I had no idea what kombucha was until about half a year ago, so don’t be ashamed if you’ve never heard of it.
Kombucha is a fermented tea drink, made from tea, sugar, and an alien like colony of yeast and bacteria – sounds tasty right? Well, it is!
How It is Made – Science!
Yeasts turn alcohol into sugar and you can thank them for wonderful creations such as beer, bourbon, and wine. Kombucha is made with a symbiotic colony of bacteria and yeast, known as a SCOBY, that converts what is sweet tea into are fermented tea.
The SCOBY contains Acetobacter (an acetic acid bacteria) and one or more various yeast strains to form what is known as a zogleal mat – a gelatinous biofilm of microorganisms.
Kombucha is made when the SCOBY feeds on the sugar and converts it to alcohol. For many yeast strains, alcohol (ethanol) production only happens in the absence of oxygen (anaerobic conditions). The SCOBY forms a film over the tea and prevents the normal gas exchange that would happen if the liquid was exposed to air and makes conditions just right for the yeast.
The acetic acid bacteria take the ethanol that is produced by the yeast and begin to convert this into acetic acid, also known as vinegar. This is the same process that turns wine into vinegar.
The bacteria and yeast work together in their colony to transform the sugary tea mixture into a tasty effervescent beverage.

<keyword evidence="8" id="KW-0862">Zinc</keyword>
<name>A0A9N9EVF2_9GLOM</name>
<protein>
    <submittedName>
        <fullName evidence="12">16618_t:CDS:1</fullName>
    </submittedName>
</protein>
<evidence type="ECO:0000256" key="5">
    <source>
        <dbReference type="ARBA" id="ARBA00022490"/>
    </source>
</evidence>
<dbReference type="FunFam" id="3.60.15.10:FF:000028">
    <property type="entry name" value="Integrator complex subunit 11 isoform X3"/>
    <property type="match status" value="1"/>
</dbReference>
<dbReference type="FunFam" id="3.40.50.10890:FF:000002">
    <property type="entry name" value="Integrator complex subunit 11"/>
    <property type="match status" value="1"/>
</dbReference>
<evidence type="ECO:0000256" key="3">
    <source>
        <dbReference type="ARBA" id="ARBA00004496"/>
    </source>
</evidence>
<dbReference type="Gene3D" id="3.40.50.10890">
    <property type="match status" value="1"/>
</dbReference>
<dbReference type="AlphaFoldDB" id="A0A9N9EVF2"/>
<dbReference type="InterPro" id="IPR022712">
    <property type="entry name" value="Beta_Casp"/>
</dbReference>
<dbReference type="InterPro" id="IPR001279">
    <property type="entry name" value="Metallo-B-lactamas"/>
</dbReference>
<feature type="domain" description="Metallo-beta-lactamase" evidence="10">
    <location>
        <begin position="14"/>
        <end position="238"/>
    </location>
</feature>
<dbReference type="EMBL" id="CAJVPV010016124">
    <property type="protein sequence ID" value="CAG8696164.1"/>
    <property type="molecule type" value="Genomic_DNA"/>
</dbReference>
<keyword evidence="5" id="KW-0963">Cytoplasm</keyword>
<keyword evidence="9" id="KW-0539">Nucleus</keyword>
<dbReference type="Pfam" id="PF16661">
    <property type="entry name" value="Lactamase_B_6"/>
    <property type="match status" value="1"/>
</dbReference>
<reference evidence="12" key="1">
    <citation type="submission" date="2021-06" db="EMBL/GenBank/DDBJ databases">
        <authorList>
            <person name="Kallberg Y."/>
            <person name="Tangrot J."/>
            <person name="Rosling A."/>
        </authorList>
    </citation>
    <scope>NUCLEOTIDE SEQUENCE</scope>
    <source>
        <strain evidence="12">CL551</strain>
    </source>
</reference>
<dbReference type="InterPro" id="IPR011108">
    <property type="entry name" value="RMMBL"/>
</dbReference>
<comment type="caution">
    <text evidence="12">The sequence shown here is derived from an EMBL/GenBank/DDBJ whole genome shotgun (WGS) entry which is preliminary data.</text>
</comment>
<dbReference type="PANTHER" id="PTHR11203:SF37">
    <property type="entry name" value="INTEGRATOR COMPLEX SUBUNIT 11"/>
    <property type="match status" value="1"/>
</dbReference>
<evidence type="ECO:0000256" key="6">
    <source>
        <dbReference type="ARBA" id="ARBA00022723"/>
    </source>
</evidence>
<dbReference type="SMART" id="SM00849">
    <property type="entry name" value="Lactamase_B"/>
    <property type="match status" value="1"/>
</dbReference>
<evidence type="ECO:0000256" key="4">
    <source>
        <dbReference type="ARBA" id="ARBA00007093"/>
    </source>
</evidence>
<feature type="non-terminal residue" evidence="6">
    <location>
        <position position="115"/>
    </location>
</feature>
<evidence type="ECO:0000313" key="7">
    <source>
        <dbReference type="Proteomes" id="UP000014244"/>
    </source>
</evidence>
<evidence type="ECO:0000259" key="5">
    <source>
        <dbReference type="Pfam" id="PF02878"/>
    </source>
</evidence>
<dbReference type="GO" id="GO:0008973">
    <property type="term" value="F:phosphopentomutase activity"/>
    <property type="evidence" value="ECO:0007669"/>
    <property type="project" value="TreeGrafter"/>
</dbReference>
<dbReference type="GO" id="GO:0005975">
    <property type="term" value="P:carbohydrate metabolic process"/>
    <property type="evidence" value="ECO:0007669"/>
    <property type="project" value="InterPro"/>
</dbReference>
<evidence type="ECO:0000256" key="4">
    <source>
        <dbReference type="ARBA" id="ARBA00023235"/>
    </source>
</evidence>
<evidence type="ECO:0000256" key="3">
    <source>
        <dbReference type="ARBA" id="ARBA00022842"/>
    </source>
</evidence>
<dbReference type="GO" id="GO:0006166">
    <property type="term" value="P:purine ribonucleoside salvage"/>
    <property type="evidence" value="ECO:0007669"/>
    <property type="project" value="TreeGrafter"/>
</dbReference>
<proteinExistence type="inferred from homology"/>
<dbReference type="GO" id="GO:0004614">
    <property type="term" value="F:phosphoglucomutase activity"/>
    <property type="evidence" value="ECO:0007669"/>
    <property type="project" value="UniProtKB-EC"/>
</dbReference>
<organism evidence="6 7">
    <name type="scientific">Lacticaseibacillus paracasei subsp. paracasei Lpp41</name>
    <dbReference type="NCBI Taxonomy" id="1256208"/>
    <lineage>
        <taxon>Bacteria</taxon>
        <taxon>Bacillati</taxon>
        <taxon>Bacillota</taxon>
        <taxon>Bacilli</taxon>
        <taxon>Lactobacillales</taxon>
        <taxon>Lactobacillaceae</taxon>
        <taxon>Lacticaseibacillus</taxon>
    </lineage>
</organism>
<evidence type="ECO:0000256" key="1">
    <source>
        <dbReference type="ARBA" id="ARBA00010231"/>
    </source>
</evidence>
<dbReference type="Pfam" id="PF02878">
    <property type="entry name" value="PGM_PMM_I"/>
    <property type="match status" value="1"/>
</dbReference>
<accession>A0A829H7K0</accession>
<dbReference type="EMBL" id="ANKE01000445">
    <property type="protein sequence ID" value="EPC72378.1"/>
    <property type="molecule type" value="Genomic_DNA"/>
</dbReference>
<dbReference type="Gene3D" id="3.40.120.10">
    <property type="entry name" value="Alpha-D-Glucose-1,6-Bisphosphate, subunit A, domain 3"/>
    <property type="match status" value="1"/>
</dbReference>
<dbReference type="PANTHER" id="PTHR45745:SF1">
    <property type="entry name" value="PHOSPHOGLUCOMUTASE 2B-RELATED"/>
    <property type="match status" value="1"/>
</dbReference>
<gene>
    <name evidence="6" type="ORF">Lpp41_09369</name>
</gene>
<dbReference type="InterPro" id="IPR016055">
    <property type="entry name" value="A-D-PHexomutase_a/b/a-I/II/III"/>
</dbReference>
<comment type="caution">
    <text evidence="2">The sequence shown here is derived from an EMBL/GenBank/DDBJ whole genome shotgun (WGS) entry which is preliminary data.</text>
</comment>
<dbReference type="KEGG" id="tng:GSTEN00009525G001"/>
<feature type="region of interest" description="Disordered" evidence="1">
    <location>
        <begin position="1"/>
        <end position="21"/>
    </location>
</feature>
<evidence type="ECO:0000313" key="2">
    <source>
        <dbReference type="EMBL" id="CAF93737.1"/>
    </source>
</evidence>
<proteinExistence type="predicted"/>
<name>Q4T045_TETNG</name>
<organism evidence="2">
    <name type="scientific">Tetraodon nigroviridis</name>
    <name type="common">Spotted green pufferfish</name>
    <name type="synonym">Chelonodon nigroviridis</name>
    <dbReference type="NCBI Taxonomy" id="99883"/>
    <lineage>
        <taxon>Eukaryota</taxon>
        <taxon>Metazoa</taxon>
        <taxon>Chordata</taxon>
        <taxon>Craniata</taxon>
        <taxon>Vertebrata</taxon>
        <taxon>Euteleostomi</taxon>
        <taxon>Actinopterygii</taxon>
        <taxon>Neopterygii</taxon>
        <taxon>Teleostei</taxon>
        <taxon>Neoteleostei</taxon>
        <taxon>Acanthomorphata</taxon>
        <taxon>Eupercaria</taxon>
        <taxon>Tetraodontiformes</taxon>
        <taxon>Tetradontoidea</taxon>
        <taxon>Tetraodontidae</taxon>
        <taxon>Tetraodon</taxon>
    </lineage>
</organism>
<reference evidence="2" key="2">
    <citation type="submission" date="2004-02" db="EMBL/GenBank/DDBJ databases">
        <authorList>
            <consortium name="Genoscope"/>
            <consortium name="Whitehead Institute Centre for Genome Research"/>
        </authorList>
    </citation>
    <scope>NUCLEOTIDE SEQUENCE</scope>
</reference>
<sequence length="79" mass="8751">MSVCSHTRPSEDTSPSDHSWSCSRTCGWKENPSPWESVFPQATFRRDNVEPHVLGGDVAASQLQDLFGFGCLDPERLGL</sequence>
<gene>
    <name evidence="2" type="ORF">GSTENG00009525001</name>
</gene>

Why Drink Kombucha?
For starters, I just think it is really damn tasty.
If you are brewing your own kombucha you have control over how sweet the drink ends up being. I tend to let my kombucha go for about a week, which gives me the right mix of sweetness and acidity. Some like it sweeter. Others like it near the point of vinegar.
But other than taste, is there any benefit to fermenting tea?
Well, the verdict on kombucha is all over the place. Some say it is full of health benefits. Others say its just a weird beverage. And there are a few rare cases of serious side effects and deaths due to improper preparation and contamination (very very rare, but I had to put the disclaimer out there- the same risk goes with canning foods at home, FYI. Read More).
Those touting the benefits of kombucha say that it can fix intestinal disorders and boost the immune system. This is why I first tried kombucha.
After I came back from two years in West Africa, my stomach was a mess. I had one confirmed case of giardia parasites and a number of other horrible periods of stomach distress. I was enjoying local food and drink, sometimes that were not made or consumed in the most sanitary of environments, and my body caught a few nasty critters.
When I returned home to the U.S., my stomach was still experiencing issues. Without going into too many details, it was plain for me to see that my gastrointestinal system was not functioning right.
I wanted to find a healthy natural way regain my gut health. I looked to some of the health and lifestyle people I hold in high regard and I was pointed in the direction of probiotics and fermented foods. I took both routes.
After a week of introducing probiotics and fermented foods, such as kombucha and kimchi, I started to see a big change. Now, my gut is doing well.